Oil rises on supply concerns, China demand outlook brightens
Oil prices rose for a second day on Tuesday on supply concerns after an earthquake shuttered a major export terminal in Turkey and a field in the North Sea shut unexpectedly, while demand in China, the world’s biggest importer, looks set to increase.
Brent crude futures rose 40 cents, or 0.5%, to $81.39 per barrel by 0117 GMT, while West Texas Intermediate futures rose 43 cents, or 0.6%, to $74.54 per barrel.
Operations at Turkey’s oil terminal in Ceyhan halted after a major earthquake hit the region. The facility can export up to 1 million barrels per day (bpd) of crude.
The BTC terminal, which exports Azeri crude oil to international markets, will be closed on Feb. 6-8 while operators assess earthquake damage, a Turkish shipping agent said.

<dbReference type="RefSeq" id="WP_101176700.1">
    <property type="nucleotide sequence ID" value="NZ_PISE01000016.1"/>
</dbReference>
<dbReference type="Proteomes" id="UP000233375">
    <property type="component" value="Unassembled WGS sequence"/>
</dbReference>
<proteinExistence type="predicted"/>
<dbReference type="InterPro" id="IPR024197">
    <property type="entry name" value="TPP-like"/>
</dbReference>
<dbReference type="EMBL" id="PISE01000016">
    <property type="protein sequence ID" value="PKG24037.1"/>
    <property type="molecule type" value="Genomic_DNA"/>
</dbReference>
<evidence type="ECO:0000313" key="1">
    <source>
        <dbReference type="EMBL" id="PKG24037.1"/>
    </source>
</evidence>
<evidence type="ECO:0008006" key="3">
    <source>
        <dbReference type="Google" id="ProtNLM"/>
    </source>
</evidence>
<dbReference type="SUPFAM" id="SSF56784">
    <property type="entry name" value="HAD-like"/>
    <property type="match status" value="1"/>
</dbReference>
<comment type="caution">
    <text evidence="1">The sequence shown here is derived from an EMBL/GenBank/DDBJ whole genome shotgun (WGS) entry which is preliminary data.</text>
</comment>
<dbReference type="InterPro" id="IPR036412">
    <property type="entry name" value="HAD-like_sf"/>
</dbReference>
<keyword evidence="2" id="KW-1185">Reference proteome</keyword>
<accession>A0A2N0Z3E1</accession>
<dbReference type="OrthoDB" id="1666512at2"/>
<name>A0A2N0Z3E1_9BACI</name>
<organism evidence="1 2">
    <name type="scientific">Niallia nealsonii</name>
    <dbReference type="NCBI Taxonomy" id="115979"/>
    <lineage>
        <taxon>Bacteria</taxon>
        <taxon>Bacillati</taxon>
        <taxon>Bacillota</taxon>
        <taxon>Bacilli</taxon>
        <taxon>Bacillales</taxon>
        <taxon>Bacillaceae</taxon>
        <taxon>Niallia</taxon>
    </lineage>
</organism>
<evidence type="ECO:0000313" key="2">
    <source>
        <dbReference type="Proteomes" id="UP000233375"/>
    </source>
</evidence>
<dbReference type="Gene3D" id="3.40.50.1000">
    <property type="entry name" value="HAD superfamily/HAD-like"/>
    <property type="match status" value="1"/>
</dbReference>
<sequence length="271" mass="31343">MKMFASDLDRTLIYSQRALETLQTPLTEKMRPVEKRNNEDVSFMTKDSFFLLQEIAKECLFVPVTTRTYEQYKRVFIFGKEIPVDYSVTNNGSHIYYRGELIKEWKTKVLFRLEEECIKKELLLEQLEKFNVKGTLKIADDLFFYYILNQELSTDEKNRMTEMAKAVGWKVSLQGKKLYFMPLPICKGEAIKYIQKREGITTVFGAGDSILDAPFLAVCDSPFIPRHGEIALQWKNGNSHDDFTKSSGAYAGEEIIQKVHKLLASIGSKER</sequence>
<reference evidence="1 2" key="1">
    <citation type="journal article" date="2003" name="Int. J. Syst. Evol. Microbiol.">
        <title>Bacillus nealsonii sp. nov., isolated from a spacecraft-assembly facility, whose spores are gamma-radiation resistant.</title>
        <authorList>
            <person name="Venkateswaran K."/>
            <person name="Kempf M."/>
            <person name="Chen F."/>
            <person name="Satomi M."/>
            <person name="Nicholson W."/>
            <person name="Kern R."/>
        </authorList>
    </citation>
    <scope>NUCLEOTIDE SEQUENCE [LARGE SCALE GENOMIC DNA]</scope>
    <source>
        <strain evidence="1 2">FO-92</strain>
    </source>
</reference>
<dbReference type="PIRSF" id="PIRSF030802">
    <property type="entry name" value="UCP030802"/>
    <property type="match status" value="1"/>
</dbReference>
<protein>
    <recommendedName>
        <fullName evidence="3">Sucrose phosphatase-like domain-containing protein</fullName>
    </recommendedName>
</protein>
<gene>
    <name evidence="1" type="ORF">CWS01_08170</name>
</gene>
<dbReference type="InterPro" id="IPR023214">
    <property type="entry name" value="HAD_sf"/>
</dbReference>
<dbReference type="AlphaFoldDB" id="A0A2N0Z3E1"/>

Daniel Hynes, senior commodity strategist at ANZ bank in Sydney pointed, in a note, to the Ceyhan closure and the shutdown of the 535,000-bpd Phase 1 of the Johan Sverdrup oil field in Norway’s area of the North Sea as the main drivers for pushing prices higher.
“Signs of stronger demand boosted sentiment,” he added.
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